It seems that there’s a widespread fear that “new musicology” – the attention to “context” – will cause us to spend time with works that wouldn’t hold up to “traditional” musicological standards. I would have argued that this music would have been worth studying and knowing about anyway: I want to know about what the whole of the world does, not just what a particular subset of white European men has done. (And I would still argue that it’s important to know about the whole range of human musical activity, not just a few selected works that have been labeled “genius”.) But I realize now that “context” – typically masquerading as objectivity – has actually been working in the opposite direction. “Context” – the largely unspoken cultural belief that only men can be worthwhile composers – has been keeping huge numbers of women composers whose works are interesting not just contextually, but also in themselves – away from those who like to look at notes, structures, and content. I can only imagine that the same must be true for works that are kept out of the cannon by racism, regionalism, classism, and other contextual prejudices.

I hope we are moving towards a musical world where the interconnection between context and content are taken as a given, and where we freely combine attention to both as we strive to understand all the fantastic music there is before us.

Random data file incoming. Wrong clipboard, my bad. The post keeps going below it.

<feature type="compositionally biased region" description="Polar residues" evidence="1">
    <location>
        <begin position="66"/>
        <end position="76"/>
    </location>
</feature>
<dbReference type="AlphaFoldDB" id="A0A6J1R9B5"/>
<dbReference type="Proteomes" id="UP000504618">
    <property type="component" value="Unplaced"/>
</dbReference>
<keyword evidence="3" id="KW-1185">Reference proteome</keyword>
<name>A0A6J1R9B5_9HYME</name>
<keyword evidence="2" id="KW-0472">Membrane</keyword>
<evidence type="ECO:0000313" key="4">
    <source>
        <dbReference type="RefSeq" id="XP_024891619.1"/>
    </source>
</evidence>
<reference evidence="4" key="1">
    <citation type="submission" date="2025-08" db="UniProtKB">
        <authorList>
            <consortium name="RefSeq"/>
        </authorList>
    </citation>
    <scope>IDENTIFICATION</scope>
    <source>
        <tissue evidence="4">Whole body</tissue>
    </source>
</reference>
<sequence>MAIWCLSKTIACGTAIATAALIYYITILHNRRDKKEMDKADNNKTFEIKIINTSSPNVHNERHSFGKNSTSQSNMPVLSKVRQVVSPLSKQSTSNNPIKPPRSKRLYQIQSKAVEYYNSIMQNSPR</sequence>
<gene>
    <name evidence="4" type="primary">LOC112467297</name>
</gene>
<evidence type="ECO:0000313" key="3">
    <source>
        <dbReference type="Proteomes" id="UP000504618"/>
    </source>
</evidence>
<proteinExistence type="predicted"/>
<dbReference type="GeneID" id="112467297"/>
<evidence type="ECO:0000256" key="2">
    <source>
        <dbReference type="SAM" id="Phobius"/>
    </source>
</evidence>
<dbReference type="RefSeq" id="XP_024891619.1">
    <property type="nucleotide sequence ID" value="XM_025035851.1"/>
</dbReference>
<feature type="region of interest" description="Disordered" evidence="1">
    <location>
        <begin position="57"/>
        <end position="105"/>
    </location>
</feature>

* Musicology is the academic study of music (as opposed to the performance or composition of music). “Traditional” (or “positivist”) musicology tends to treat music (usually Western classical music) as an aesthetic object, which can be best understood by examination of notes and musical structures, and consideration of how works relate to other historical and contemporary pieces of music. “New” (or “critical”) musicology focuses more on the subjective experience of music-making and listening, and draws on tools from a wide variety of fields including feminism, queer studies, post-colonial studies, and critical theory to examine music in its wider sociological context. (Of course actual musicologists may use all of these techniques and more!)